Tank Lanning

To boo or not to boo

2009-01-28 09:02
Stormers and Springbok loose forward Luke Watson (Gallo Images)
Tank Lanning

Let’s take a hard look at this Luke Watson issue, then …

I was fortunate to once take in a lecture by Internet guru Guy Kawasaki on Internet marketing. Two things he stressed were “Do not to be nervous of polarising people” and “Niche thyself”. Something Luke has taken very much to heart it seems  … Perhaps he was at the same lecture?

If he was, he missed a very important point … You see, in this crazy world of the “Interweb” as my esteemed colleague Chris Roper likes to call the Internet, we have a phenomenon known as the “Long tail”. All this basically describes is the effectiveness of the Internet when selling niche products to small markets. You see - there is a market for every product ever made. Yes it may be very small and thus traditionally not worth the expense of trying to sell this product, but the cost effectiveness of the Internet, without real world bricks and mortar costs, does allow the entrepreneur to exploit this “Long tail” of niche markets. Hence the websites selling double headed pugs, boerewors flavoured milk and Reds rugby jerseys … some people really want that crap!

But rugby is not the Internet, and there is no “Long tail”. Every player wanting to play for the Springboks not only has to have the talent, but has to train like a man possessed, eat the right food, and give up a lot of the good things life has to offer. Yet only 15 people can represent the country on any given Saturday. You are either in, or out. So how does “Polarising people” and “Niching thyself” do in what some people might even call a “Short tail” environment?

With his “I had to keep myself from vomiting on the Springbok jersey” and “Afrikaners organise white elitist events” comments at a UCT function last year, Luke Watson certainly has not been shy to niche himself and thus polarise the nation! And if the thousands of comments and blogs on Sport24 since his outburst, one of which gave birth to the “Puke Twatson” nickname, are anything to go by, he must be the most hated man in South Africa at the moment. He is certainly not shy of a vote in our soon to be announced  “Plonker of 2008” award, and I even had family friends phoning in asking me to try and turn down the volume on the vitriol …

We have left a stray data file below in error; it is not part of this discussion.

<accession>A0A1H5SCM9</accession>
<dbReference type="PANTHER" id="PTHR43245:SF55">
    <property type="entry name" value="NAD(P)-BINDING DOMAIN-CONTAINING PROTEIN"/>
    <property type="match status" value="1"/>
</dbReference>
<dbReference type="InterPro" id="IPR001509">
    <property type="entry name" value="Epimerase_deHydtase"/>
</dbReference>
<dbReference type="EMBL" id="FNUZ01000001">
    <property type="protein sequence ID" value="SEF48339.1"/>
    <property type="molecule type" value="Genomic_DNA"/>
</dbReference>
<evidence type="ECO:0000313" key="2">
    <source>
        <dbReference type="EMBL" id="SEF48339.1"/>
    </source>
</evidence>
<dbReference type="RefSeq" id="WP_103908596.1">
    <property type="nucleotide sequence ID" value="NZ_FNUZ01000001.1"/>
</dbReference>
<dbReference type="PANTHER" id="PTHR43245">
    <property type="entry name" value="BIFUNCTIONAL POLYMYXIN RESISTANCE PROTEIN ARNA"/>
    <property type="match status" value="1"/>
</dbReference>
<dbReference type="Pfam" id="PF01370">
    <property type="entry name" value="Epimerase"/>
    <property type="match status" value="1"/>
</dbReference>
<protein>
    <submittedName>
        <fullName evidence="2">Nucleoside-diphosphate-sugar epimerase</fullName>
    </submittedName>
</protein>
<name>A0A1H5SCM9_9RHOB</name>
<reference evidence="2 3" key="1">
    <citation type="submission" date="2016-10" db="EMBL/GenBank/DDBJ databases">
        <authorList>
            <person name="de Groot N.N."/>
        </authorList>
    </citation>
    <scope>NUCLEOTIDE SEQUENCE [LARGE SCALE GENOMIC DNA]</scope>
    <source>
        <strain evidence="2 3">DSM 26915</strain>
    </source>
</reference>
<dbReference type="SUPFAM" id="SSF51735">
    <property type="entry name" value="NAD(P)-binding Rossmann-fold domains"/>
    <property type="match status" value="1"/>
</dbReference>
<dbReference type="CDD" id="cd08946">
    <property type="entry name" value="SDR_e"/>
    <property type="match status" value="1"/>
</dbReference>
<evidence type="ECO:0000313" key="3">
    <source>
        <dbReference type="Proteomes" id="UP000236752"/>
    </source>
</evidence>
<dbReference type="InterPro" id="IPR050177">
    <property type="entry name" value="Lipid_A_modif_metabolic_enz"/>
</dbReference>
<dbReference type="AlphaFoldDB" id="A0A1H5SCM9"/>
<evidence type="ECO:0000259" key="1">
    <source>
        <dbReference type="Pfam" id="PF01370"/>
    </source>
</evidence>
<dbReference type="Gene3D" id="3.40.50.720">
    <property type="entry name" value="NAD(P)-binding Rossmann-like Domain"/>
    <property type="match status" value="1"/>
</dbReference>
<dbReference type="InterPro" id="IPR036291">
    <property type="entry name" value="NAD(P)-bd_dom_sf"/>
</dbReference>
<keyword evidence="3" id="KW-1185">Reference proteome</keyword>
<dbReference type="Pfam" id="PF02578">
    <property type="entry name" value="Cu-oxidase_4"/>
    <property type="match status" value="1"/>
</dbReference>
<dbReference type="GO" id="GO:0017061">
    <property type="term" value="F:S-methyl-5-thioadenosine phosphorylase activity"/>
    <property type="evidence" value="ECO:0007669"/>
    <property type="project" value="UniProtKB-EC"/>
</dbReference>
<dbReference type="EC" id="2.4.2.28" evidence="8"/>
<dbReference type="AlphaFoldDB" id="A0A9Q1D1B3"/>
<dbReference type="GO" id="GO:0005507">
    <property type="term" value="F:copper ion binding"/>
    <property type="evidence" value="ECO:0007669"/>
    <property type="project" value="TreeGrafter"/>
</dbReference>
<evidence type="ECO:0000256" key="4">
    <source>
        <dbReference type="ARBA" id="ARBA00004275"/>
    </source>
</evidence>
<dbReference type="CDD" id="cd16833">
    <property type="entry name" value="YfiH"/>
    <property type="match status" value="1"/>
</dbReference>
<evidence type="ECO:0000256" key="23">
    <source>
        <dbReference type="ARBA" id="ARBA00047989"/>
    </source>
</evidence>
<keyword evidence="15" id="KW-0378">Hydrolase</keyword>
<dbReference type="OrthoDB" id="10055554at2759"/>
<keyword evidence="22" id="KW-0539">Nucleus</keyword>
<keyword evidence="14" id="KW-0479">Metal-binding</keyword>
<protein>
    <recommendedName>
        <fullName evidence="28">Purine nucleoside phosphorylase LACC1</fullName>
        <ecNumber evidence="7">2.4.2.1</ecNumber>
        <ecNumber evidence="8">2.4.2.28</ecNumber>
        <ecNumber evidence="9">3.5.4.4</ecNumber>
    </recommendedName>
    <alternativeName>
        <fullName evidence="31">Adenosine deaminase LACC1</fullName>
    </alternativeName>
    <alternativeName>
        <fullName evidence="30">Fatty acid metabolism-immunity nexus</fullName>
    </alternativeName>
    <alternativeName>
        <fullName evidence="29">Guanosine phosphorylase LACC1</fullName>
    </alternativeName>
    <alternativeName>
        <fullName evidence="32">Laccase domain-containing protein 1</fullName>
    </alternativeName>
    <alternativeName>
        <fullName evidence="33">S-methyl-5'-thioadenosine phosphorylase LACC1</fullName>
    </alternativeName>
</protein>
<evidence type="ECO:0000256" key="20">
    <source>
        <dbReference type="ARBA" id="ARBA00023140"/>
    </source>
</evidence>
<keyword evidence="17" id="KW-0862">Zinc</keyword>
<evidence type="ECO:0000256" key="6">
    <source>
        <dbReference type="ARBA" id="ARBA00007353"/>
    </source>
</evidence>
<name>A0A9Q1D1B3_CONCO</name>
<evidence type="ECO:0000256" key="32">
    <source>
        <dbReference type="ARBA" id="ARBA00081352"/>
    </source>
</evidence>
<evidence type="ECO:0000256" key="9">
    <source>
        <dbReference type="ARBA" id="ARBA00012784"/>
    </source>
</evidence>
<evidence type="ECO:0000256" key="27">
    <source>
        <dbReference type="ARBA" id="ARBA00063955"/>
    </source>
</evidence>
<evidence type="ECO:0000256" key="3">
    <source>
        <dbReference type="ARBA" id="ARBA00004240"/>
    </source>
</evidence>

But his lesser publicised comments at the same function like “My job is to bear the burden and carry the torch of hope” and “I’m fighting not for myself, but for a greater cause” seem to have galvanised a different South African community. A community perhaps not able or prone to comment on websites such as Sport24? A community perhaps not able to afford tickets to Springbok Tests and every Super 14 or Currie Cup game?

Fight for your cause

I have gone on record saying that I think Watson deserves the pain that has come his way. This because I believe accepting a selection to play for your country, means sticking to an agreed upon (and publicly known) team code. And if you are not willing to be part of that team on every level, then rather do not accept the selection. Find another way to fight for your cause, I say …

But I will not let my opinion blinker my vision. When reporting the fact that Watson was the most popular player amongst a fairly large crowd gathered at Riebeek West for a Stormers training match against UCT recently, I was quite taken aback when accused by some of being a “turncoat”. I was simply reporting what I saw, and it seems the fact that it might actually have been true upset a few people. At Newlands on the weekend, I got the impression that a lot of people wanted the crowd to boo loudly every time Watson touched the ball, hence it being made a big issue by some local media after the game. I, for one, could not wait to see what the reaction of the crowd would be … The fact of the matter was that yes, there definitely was some booing, but the man had a good game, and by the time the final whistle had been blown, there was precious little booing going down – fact!

What I do not like are the statements being made asking the public not to boo. That is just plain horse manure. Their reasoning being that Watson is entitled to his opinion and that supporters should remember that his opinion is shared by many other South Africans. Fair enough, as pointed out by an astute Sport24 blogger, Rugby Guru, but let us also remember that those fans who choose to boo Watson are just as entitled to their opinion!

Boo all you want if you are so inclined, I say, but if you find yourself in a crowd with a different opinion to yours, do not say you were not warned …

Niching thyself and polarising people? Spot on for those looking to sell their boerewors flavoured milk on the Interweb, but buy yourself a solid suit of armour if you want to attempt it in the short tailed world of South African rugby …

Tank is a former WP tighthead prop and now Sport24 editor and the author of the blog, Front Row Grunt.

Disclaimer: Sport24 encourages freedom of speech and the expression of diverse views. The views of columnists published on Sport24 are therefore their own and do not necessarily represent the views of Sport24.


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